Controversy Over The Scope And Oversight Of Domestic Surveillance

Controversy Over The Scope And Oversight Of Domestic Surveillance

A recent House bill to block the NSA from collecting millions of phone records was narrowly defeated. Diane and her guests discuss growing concerns over the scope and oversight of domestic surveillance programs.

For the first time in nearly a decade, American public opinion is shifting on NSA surveillance and privacy. A new Pew Research Center poll shows a 56 percent majority favor tougher restrictions on the government’s ability to collect phone and Internet data. Last week, 55 percent of Democrats and 45 percent of Republicans defied their leaders to vote for an amendment to defund the NSA’s bulk phone records collection program. The measure was defeated by a narrow margin of only 12 votes, and opponents of the program continue to push for limits and oversight. A panel joins Diane to discuss the debate over balancing privacy rights with government efforts to find terrorists.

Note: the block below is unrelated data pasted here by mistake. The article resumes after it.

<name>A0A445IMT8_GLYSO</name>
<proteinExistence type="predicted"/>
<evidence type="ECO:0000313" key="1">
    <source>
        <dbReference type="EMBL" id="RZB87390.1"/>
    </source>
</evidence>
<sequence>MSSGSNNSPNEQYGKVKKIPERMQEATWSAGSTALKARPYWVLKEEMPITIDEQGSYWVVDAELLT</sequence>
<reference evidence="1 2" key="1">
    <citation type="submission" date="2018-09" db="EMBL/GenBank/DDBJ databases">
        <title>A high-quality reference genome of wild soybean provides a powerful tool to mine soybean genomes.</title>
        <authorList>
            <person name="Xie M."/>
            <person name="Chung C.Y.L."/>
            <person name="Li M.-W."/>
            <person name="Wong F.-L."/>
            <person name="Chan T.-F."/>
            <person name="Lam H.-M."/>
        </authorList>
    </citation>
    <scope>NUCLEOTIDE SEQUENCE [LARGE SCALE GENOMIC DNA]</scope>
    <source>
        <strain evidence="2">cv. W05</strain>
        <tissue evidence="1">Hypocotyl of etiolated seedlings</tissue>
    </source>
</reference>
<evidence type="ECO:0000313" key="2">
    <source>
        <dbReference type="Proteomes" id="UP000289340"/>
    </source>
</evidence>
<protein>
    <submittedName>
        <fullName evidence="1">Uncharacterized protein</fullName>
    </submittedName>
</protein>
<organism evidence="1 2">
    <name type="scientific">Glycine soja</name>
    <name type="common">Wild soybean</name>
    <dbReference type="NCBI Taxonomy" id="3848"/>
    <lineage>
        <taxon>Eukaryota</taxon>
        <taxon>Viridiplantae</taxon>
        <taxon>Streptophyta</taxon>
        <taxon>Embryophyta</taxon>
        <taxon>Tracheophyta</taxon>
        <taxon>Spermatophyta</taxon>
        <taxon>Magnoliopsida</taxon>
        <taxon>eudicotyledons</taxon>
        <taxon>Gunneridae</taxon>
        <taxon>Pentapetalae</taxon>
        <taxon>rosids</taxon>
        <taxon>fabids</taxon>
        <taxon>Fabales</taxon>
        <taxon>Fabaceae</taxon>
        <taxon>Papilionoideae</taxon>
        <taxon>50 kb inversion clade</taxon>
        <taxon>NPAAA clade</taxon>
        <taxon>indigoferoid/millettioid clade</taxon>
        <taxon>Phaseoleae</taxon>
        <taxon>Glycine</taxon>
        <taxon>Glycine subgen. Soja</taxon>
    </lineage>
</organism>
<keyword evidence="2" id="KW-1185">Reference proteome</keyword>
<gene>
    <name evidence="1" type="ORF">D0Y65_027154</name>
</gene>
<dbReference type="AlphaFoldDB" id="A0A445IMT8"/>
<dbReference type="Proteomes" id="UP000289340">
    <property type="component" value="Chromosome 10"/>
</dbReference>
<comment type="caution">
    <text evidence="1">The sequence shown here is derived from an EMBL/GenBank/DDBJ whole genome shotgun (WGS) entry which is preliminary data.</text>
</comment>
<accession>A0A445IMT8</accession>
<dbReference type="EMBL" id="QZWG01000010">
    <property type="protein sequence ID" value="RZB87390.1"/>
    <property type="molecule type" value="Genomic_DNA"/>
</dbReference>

Stewart Baker

attorney at Steptoe and Johnson, former general counsel at National Security Agency and former assistant secretary of policy at Department of Homeland Security.

Michael Hirsh

chief correspondent at National Journal magazine and author of "At War with Ourselves: Why America Is Squandering its Chance to Build a Better World."

Rep. Justin Amash


Siobhan Gorman

intelligence correspondent at The Wall Street Journal.

Michelle Richardson

legislative counsel at the American Civil Liberties Union.

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